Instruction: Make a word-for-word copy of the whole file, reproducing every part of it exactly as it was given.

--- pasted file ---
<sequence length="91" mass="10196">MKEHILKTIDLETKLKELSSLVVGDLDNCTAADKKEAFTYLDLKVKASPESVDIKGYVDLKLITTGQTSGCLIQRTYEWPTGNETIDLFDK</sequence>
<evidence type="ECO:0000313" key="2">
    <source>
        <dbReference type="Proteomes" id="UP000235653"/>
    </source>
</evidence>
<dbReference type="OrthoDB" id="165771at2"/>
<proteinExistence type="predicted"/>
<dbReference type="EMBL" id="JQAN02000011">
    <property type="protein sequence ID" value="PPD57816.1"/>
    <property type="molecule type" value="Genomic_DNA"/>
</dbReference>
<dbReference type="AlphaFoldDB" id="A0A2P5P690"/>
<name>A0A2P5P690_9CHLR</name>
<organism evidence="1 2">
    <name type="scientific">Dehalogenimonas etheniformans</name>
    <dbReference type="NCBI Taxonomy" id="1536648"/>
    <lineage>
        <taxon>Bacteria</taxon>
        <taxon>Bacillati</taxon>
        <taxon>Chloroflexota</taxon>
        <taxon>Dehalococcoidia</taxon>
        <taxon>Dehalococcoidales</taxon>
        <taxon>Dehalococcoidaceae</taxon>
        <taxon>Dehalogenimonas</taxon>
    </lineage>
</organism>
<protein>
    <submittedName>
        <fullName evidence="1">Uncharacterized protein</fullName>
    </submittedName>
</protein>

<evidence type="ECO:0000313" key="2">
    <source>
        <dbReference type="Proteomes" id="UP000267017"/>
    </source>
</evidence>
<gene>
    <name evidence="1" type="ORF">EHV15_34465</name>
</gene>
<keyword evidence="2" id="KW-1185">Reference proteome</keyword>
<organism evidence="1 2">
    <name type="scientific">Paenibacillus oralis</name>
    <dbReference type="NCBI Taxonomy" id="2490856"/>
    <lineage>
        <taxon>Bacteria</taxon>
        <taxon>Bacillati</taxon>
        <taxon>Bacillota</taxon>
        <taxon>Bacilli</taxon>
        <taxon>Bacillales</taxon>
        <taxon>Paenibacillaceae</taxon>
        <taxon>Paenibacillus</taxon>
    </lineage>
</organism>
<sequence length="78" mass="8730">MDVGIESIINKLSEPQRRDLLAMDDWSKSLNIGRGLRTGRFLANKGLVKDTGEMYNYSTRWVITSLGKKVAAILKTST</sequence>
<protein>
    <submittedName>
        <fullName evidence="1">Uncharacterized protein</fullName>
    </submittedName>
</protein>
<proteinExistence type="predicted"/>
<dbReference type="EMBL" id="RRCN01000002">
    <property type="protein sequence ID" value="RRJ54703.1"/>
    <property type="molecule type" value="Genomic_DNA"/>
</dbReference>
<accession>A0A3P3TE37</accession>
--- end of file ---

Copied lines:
<sequence length="91" mass="10196">MKEHILKTIDLETKLKELSSLVVGDLDNCTAADKKEAFTYLDLKVKASPESVDIKGYVDLKLITTGQTSGCLIQRTYEWPTGNETIDLFDK</sequence>
<evidence type="ECO:0000313" key="2">
    <source>
        <dbReference type="Proteomes" id="UP000235653"/>
    </source>
</evidence>
<dbReference type="OrthoDB" id="165771at2"/>
<proteinExistence type="predicted"/>
<dbReference type="EMBL" id="JQAN02000011">
    <property type="protein sequence ID" value="PPD57816.1"/>
    <property type="molecule type" value="Genomic_DNA"/>
</dbReference>
<dbReference type="AlphaFoldDB" id="A0A2P5P690"/>
<name>A0A2P5P690_9CHLR</name>
<organism evidence="1 2">
    <name type="scientific">Dehalogenimonas etheniformans</name>
    <dbReference type="NCBI Taxonomy" id="1536648"/>
    <lineage>
        <taxon>Bacteria</taxon>
        <taxon>Bacillati</taxon>
        <taxon>Chloroflexota</taxon>
        <taxon>Dehalococcoidia</taxon>
        <taxon>Dehalococcoidales</taxon>
        <taxon>Dehalococcoidaceae</taxon>
        <taxon>Dehalogenimonas</taxon>
    </lineage>
</organism>
<protein>
    <submittedName>
        <fullName evidence="1">Uncharacterized protein</fullName>
    </submittedName>
</protein>

<evidence type="ECO:0000313" key="2">
    <source>
        <dbReference type="Proteomes" id="UP000267017"/>
    </source>
</evidence>
<gene>
    <name evidence="1" type="ORF">EHV15_34465</name>
</gene>
<keyword evidence="2" id="KW-1185">Reference proteome</keyword>
<organism evidence="1 2">
    <name type="scientific">Paenibacillus oralis</name>
    <dbReference type="NCBI Taxonomy" id="2490856"/>
    <lineage>
        <taxon>Bacteria</taxon>
        <taxon>Bacillati</taxon>
        <taxon>Bacillota</taxon>
        <taxon>Bacilli</taxon>
        <taxon>Bacillales</taxon>
        <taxon>Paenibacillaceae</taxon>
        <taxon>Paenibacillus</taxon>
    </lineage>
</organism>
<sequence length="78" mass="8730">MDVGIESIINKLSEPQRRDLLAMDDWSKSLNIGRGLRTGRFLANKGLVKDTGEMYNYSTRWVITSLGKKVAAILKTST</sequence>
<protein>
    <submittedName>
        <fullName evidence="1">Uncharacterized protein</fullName>
    </submittedName>
</protein>
<proteinExistence type="predicted"/>
<dbReference type="EMBL" id="RRCN01000002">
    <property type="protein sequence ID" value="RRJ54703.1"/>
    <property type="molecule type" value="Genomic_DNA"/>
</dbReference>
<accession>A0A3P3TE37</accession>